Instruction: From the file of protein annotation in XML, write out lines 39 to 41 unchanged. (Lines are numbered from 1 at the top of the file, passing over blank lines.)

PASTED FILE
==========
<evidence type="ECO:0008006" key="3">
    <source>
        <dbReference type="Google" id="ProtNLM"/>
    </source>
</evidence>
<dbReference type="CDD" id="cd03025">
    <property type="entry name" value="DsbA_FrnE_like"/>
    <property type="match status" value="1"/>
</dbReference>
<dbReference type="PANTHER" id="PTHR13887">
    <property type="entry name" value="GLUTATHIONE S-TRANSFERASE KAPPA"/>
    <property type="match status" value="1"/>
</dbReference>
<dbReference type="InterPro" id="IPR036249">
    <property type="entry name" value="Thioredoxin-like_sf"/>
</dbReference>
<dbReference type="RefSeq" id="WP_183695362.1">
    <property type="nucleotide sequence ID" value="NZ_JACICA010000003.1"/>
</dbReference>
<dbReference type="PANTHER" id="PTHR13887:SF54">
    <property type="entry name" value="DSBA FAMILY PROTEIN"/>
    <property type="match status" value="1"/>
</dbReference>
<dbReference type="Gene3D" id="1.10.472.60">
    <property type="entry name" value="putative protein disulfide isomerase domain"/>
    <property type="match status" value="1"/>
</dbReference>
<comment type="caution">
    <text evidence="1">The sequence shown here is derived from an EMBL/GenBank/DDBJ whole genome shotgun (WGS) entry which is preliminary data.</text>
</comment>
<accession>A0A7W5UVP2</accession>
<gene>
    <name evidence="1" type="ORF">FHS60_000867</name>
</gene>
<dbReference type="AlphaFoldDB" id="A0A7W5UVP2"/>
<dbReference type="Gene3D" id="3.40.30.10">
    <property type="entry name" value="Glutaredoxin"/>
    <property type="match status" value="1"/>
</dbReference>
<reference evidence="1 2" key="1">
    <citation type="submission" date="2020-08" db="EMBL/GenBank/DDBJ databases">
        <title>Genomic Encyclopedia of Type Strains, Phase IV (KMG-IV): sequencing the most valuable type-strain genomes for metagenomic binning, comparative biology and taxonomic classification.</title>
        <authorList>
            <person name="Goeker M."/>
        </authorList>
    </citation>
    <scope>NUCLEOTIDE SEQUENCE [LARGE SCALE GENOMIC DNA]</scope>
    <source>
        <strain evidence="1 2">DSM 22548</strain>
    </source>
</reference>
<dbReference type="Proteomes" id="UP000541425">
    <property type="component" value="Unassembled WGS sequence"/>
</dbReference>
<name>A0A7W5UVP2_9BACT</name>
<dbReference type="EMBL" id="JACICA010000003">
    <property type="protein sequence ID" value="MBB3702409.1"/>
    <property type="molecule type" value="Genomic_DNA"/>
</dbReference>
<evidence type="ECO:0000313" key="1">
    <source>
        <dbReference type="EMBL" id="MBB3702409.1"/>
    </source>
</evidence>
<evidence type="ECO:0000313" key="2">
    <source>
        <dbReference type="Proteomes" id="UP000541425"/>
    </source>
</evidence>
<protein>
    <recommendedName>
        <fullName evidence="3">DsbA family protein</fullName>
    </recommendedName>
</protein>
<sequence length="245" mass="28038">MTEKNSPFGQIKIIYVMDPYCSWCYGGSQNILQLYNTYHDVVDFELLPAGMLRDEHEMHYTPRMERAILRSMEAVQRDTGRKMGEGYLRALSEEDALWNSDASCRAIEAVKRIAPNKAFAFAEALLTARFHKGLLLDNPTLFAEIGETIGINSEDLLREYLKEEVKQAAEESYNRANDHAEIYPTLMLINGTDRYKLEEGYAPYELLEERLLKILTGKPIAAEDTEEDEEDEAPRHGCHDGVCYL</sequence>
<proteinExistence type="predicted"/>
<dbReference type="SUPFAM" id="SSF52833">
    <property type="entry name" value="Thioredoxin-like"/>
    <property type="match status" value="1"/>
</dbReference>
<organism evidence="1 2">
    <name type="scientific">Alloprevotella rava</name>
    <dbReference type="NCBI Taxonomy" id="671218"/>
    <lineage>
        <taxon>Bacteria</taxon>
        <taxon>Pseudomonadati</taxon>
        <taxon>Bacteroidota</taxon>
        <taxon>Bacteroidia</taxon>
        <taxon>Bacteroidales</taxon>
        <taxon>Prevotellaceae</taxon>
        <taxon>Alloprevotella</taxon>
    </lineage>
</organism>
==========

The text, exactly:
</dbReference>
<reference evidence="1 2" key="1">
    <citation type="submission" date="2020-08" db="EMBL/GenBank/DDBJ databases">